by Linda Briheim-Crookall
Sometimes it is the things that do not happen that tell as much of a story as the things that do. In a report released last week, Coram Voice found that, during the Covid pandemic, care leavers’ wellbeing did not decline as might have been expected and, in some areas, improved slightly.
While there is no single explanation for this, our work with care leavers suggests that the additional support made available at this time made a difference to young people’s lives.
This is a follow up to our ‘What Makes Life Good?’ report published in 2020, which analysed 1,800 care leavers’ views on their wellbeing, collected between 2017 and 2019 through our ‘Your Life Beyond Care’ survey. The survey was developed with care leavers as part of our ‘Bright Spots’ programme to capture what they felt made their lives good. It explored how young people felt about their relationships, where they lived, their finances, feelings and much more.
In our new report, we compare previous findings to responses from just under 2,500 care leavers who responded to the survey in the first year of the pandemic (2020-2021).
Our pre-pandemic analysis showed that care leavers did worse than young people in the general population on a range of measures. Care leavers were more likely to experience high anxiety, low life satisfaction loneliness and financial difficulties and were less likely to have friends and trusted supportive people in their lives.
In 2020-21, these higher levels of low wellbeing persisted but did not appear worsened by the pandemic. Levels of stress, anxiety, loneliness and life satisfaction all remained stable, and we saw a slight improvement in the proportion reporting that they were coping financially and had digital access.
Our own work and research from the University of Bedfordshire have shown that many local authorities put in place additional support for care leavers during this period. There were also national initiatives that supported care leavers financially and practically, including the uplift to universal credit and free laptops and internet access. There was national guidance that emphasised the importance of focusing on wellbeing and reports of more frequent contact with young people to check in and ensure they were all right.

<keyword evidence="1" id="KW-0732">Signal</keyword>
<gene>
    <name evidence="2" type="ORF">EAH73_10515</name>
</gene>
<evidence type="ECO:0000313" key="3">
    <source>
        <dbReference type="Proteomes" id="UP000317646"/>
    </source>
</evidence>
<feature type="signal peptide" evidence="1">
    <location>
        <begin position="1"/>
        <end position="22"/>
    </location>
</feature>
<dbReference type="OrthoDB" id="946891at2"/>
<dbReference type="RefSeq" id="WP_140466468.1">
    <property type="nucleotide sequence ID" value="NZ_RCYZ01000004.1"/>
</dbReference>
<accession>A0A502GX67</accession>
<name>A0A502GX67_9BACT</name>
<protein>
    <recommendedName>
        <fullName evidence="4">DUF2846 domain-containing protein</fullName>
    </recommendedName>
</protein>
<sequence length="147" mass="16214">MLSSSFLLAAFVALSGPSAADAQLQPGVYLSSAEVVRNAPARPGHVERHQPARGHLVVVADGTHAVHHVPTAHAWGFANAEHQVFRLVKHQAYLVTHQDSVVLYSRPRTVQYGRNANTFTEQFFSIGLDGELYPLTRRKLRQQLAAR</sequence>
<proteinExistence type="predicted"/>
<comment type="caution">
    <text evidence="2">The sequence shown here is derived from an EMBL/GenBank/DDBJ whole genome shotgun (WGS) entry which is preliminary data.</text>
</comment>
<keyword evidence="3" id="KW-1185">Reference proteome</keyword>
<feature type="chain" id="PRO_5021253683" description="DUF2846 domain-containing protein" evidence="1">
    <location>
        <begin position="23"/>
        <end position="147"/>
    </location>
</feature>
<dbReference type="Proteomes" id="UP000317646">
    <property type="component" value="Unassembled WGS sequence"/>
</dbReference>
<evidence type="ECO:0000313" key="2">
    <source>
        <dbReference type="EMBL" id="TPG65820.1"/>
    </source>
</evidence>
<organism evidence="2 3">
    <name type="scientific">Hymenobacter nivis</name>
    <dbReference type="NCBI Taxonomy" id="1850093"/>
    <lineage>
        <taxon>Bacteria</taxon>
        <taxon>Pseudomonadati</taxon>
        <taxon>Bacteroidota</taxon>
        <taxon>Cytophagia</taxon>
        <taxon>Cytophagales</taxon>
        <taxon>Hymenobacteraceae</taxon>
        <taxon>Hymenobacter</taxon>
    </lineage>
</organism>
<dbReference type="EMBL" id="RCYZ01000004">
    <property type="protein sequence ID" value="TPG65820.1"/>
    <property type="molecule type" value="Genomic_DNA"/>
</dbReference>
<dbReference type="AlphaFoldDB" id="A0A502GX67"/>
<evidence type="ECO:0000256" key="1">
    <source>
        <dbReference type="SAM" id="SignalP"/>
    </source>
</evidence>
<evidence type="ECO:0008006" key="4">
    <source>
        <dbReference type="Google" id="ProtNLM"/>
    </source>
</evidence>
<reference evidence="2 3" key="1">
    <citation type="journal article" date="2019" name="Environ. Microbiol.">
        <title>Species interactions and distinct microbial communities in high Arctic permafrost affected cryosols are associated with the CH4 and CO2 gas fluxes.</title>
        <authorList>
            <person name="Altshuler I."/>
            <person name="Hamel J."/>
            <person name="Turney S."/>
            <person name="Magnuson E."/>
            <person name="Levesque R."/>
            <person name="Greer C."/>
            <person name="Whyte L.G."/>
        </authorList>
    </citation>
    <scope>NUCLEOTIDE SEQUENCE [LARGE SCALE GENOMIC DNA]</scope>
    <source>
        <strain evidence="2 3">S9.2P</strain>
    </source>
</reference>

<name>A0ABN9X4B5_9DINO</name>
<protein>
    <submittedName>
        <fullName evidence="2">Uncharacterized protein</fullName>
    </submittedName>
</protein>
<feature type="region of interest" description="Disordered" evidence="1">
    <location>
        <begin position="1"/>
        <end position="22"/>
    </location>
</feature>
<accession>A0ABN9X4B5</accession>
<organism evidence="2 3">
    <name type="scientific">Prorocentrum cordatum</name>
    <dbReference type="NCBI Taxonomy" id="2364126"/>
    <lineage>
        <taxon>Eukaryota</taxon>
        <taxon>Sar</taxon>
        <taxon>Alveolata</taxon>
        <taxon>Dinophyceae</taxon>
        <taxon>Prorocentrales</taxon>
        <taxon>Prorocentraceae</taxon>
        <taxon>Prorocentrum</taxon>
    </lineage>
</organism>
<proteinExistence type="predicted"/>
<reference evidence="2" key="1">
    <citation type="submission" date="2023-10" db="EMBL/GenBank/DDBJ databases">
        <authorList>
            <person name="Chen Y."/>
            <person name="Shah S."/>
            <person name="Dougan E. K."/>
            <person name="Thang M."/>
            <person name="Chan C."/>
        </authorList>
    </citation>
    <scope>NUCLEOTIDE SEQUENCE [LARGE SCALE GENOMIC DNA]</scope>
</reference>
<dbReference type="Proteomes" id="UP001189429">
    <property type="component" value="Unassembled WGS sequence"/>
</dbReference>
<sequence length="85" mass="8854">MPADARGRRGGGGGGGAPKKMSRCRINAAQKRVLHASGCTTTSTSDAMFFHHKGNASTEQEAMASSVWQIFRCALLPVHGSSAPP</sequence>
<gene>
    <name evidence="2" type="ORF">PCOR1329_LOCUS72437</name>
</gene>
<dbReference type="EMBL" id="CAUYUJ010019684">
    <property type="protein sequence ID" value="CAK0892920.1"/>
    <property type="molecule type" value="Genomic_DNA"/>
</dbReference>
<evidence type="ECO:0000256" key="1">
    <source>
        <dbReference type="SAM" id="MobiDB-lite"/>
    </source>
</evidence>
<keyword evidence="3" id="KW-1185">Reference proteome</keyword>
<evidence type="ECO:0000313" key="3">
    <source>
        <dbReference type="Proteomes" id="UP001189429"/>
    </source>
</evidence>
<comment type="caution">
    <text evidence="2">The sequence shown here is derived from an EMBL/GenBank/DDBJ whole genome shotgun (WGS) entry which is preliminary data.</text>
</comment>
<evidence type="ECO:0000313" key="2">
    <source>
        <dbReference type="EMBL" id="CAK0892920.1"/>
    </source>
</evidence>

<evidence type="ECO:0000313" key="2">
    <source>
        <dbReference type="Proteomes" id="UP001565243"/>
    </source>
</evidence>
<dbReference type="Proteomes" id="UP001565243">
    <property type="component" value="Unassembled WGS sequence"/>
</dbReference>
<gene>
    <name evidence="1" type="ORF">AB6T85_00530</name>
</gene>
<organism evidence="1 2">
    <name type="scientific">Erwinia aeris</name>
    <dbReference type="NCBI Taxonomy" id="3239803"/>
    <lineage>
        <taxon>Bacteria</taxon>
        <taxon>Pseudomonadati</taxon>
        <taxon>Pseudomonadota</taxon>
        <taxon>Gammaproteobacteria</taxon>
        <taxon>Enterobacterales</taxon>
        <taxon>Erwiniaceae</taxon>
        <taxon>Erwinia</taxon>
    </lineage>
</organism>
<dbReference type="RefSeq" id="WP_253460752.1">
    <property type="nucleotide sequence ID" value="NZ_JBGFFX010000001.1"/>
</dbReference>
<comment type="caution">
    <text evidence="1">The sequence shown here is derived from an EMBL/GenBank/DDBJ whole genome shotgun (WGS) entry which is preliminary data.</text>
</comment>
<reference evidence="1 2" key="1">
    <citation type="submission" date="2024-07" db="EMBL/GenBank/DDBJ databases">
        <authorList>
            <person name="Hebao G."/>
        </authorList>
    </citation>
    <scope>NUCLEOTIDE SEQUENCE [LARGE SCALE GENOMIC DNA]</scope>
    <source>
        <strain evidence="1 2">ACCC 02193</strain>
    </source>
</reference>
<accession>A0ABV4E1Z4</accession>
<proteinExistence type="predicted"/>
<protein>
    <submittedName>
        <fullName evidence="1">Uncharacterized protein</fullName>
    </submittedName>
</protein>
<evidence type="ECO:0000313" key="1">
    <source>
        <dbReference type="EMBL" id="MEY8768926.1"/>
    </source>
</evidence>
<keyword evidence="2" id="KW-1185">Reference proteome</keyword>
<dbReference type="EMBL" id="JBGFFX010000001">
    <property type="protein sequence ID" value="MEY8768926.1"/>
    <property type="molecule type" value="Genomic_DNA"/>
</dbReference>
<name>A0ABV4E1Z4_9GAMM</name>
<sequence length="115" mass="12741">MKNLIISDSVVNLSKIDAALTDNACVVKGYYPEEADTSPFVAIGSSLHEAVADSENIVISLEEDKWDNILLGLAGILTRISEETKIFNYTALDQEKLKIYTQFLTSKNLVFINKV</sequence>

While our research focused on how young people feel, not on the services that work with them, our findings could indicate that this increased focus on care leavers’ wellbeing may have prevented it from declining wellbeing and accounted for some of the slight improvements we saw. Care leavers’ own hard-won personal resilience may also explain the improvements.
One care leaver told us:
The support given to me recently from social services has been phenomenal, as due to Covid I lost my job and have been struggling to pay my bills ever since… I have little to no work and can’t claim universal credit, so without the help of social services I really don’t know what I would do.”
Critical support from personal advisers
As in our previous report, one of the positive findings from our work is the proportion of care leavers who report a positive relationship with their leaving care personal advisers (PAs). Four out of five young people trusted their workers all or most of the time. Our pre-pandemic analysis showed that care leavers were more likely to have had the same worker and report that they trusted their worker than children in care. During the pandemic, half of the care leavers surveyed reported that their PA provided them with emotional support.
“He has been really supportive throughout the Covid situation and was actually the first professional I saw face to face when I really needed support, which I was really grateful for,” one care leaver said.
This report shows that challenging times do not inevitably lead to a decline in wellbeing for care leavers. Investment in support can start to chip away at the gap between care leavers and their peers. It is now important that the gains made during the pandemic are not lost.
While the pandemic has highlighted the strengths of local authorities and practitioners in responding to the needs of care leavers in challenging times, the report also shows that there is still more to be done to improve wellbeing. We highlight, for instance, the need to continue to build services that foster the stability of leaving care workers and give them the time and support needed to develop trusting relationships with all the young people they support.
With the Independent Review of Children’s Social Care reporting this spring, there is an opportunity for the government to think about how they invest in care leavers. Our report suggests that helping care leavers to avoid financial and digital poverty as well as ensuring their leaving care workers provide regular emotional support should all be part of a systematic drive to make care leavers’ lives better.
Put another way, we need a society where the state steps up to be the best parent it can be, giving children in care and care leavers the same opportunities as other young people by supporting them emotionally, practically and financially.
Linda Briheim-Crookall is head of policy and practice at Coram Voice